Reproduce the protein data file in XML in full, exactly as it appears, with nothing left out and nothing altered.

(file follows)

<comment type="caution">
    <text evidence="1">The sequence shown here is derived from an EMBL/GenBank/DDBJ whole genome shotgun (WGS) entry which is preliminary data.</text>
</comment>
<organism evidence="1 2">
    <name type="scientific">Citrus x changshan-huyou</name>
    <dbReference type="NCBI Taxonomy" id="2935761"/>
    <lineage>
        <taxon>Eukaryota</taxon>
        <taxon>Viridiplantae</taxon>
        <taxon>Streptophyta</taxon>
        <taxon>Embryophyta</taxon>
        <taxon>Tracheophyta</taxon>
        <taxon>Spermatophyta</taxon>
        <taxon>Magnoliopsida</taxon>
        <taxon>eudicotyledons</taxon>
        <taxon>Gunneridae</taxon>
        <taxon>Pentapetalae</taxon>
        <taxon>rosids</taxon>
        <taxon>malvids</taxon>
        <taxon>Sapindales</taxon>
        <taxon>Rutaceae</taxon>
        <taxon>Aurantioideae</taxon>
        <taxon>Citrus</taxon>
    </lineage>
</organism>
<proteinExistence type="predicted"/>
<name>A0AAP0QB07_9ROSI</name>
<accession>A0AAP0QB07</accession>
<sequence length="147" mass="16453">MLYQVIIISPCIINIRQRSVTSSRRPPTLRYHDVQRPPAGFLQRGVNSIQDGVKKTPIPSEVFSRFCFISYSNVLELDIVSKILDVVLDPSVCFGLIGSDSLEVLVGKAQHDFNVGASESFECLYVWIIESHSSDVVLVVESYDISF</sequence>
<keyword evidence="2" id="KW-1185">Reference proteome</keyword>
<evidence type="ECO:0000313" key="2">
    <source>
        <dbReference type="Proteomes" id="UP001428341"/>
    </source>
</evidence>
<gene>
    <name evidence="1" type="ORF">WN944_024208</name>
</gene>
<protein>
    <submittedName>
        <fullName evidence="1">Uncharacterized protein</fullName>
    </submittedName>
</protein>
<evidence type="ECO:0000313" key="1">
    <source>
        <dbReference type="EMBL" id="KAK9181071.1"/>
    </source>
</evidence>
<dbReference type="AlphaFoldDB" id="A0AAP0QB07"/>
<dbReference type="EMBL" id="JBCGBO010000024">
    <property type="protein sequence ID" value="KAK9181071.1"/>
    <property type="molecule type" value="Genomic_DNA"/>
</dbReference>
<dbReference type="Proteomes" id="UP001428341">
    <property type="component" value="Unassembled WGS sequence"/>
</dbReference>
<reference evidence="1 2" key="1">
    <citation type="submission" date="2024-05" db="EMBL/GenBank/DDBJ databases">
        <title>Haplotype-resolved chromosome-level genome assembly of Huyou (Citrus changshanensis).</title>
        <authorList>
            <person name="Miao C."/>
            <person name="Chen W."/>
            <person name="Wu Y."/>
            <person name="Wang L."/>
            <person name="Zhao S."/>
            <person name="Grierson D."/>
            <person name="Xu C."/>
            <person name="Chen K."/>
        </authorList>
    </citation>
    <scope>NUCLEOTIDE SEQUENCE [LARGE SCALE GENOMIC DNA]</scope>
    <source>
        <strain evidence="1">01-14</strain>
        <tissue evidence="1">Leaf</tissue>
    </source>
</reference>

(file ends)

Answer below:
<comment type="caution">
    <text evidence="1">The sequence shown here is derived from an EMBL/GenBank/DDBJ whole genome shotgun (WGS) entry which is preliminary data.</text>
</comment>
<organism evidence="1 2">
    <name type="scientific">Citrus x changshan-huyou</name>
    <dbReference type="NCBI Taxonomy" id="2935761"/>
    <lineage>
        <taxon>Eukaryota</taxon>
        <taxon>Viridiplantae</taxon>
        <taxon>Streptophyta</taxon>
        <taxon>Embryophyta</taxon>
        <taxon>Tracheophyta</taxon>
        <taxon>Spermatophyta</taxon>
        <taxon>Magnoliopsida</taxon>
        <taxon>eudicotyledons</taxon>
        <taxon>Gunneridae</taxon>
        <taxon>Pentapetalae</taxon>
        <taxon>rosids</taxon>
        <taxon>malvids</taxon>
        <taxon>Sapindales</taxon>
        <taxon>Rutaceae</taxon>
        <taxon>Aurantioideae</taxon>
        <taxon>Citrus</taxon>
    </lineage>
</organism>
<proteinExistence type="predicted"/>
<name>A0AAP0QB07_9ROSI</name>
<accession>A0AAP0QB07</accession>
<sequence length="147" mass="16453">MLYQVIIISPCIINIRQRSVTSSRRPPTLRYHDVQRPPAGFLQRGVNSIQDGVKKTPIPSEVFSRFCFISYSNVLELDIVSKILDVVLDPSVCFGLIGSDSLEVLVGKAQHDFNVGASESFECLYVWIIESHSSDVVLVVESYDISF</sequence>
<keyword evidence="2" id="KW-1185">Reference proteome</keyword>
<evidence type="ECO:0000313" key="2">
    <source>
        <dbReference type="Proteomes" id="UP001428341"/>
    </source>
</evidence>
<gene>
    <name evidence="1" type="ORF">WN944_024208</name>
</gene>
<protein>
    <submittedName>
        <fullName evidence="1">Uncharacterized protein</fullName>
    </submittedName>
</protein>
<evidence type="ECO:0000313" key="1">
    <source>
        <dbReference type="EMBL" id="KAK9181071.1"/>
    </source>
</evidence>
<dbReference type="AlphaFoldDB" id="A0AAP0QB07"/>
<dbReference type="EMBL" id="JBCGBO010000024">
    <property type="protein sequence ID" value="KAK9181071.1"/>
    <property type="molecule type" value="Genomic_DNA"/>
</dbReference>
<dbReference type="Proteomes" id="UP001428341">
    <property type="component" value="Unassembled WGS sequence"/>
</dbReference>
<reference evidence="1 2" key="1">
    <citation type="submission" date="2024-05" db="EMBL/GenBank/DDBJ databases">
        <title>Haplotype-resolved chromosome-level genome assembly of Huyou (Citrus changshanensis).</title>
        <authorList>
            <person name="Miao C."/>
            <person name="Chen W."/>
            <person name="Wu Y."/>
            <person name="Wang L."/>
            <person name="Zhao S."/>
            <person name="Grierson D."/>
            <person name="Xu C."/>
            <person name="Chen K."/>
        </authorList>
    </citation>
    <scope>NUCLEOTIDE SEQUENCE [LARGE SCALE GENOMIC DNA]</scope>
    <source>
        <strain evidence="1">01-14</strain>
        <tissue evidence="1">Leaf</tissue>
    </source>
</reference>